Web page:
Friday, March 20, 2009

Tipping homeward

This evening as the Sun sets here on the island of Exuma, it will also cross the celestial equator, moving north. That is to say, the vernal equinox occurs at 7:45 PM Eastern Daylight Time, within an hour of sunset. Equi-nox. Night and day of equal length. Each day now for three months the Sun will track higher in the sky for us in the northern hemisphere. Sunlight will fall more directly onto the surface of the Earth, warming it more intensely. Seeds stir in the soil. Trees put out new leaves like solar sails to catch the energy of nuclear fusion. And we who fled the ice and snow for warmer climes begin to think about returning home.

Deep in the belly of the star, protons -- the nuclei of hydrogen -- fuse together to form the nuclei of helium. And here's the wonderful thing: The helium nucleus weighs about 1 percent less than the total weight of the four protons out of which it was made. Matter has vanished from the universe. And in its place -- energy. Every second at the Sun's core, 660 million tons of hydrogen is converted into 655 million tons of helium. The missing 5 million tons is turned into an amount of radiant energy equal to the missing mass times the speed of light squared -- Einstein's famed equation. Fuel for crocuses.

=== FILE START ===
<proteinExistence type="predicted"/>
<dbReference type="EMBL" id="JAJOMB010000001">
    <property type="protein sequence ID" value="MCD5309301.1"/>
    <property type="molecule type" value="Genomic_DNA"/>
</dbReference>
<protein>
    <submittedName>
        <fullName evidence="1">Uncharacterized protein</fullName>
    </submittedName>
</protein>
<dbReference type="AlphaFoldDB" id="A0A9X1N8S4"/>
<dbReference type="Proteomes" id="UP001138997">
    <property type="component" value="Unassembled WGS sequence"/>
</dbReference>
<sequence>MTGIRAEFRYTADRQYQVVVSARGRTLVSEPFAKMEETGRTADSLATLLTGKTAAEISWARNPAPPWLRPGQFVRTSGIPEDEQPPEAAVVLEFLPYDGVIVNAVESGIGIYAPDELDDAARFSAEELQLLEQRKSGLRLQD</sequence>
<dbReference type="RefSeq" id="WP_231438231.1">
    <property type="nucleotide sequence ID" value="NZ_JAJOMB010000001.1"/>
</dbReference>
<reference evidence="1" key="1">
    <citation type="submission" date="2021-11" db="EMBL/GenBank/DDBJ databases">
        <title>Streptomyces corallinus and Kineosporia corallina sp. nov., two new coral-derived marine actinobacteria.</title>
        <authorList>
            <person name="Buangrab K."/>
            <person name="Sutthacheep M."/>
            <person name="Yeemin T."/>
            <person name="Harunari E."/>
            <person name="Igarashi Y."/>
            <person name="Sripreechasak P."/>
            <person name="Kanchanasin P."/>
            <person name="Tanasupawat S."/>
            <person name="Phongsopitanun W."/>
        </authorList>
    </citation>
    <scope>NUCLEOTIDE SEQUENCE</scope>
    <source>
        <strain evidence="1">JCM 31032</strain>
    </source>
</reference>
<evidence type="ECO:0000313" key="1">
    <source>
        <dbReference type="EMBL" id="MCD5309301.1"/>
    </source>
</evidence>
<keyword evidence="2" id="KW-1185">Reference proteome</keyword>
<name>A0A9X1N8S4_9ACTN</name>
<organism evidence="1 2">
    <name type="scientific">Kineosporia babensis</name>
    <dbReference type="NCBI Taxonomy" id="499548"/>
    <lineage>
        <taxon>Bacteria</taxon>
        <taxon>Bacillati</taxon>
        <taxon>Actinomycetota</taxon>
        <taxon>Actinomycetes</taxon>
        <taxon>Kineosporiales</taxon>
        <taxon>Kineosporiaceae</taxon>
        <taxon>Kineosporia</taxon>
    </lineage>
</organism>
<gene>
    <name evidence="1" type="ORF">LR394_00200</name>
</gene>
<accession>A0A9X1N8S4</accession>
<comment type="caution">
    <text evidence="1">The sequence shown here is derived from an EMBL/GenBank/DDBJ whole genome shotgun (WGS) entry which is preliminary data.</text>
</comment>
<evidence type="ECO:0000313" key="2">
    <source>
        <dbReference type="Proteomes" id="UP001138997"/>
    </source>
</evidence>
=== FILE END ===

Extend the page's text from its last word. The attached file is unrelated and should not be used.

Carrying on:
All of that energy produced deep in the Sun takes several million years to make its way to the surface, up through half-a-million miles of roiling plasma. At the surface, it is hurled into space as heat and light. Eight minutes later, a tiny fraction of this flux of energy bathes the Earth - to warm the planet, sustain photosynthesis, and draw snowbirds home from the south.

(BTW. You might think that at 5 million tons per second the Sun would disappear in no time. I just ran the numbers. In the 5 billion years or so of the Sun's life so far, it has radiated about a thousandth of its mass.)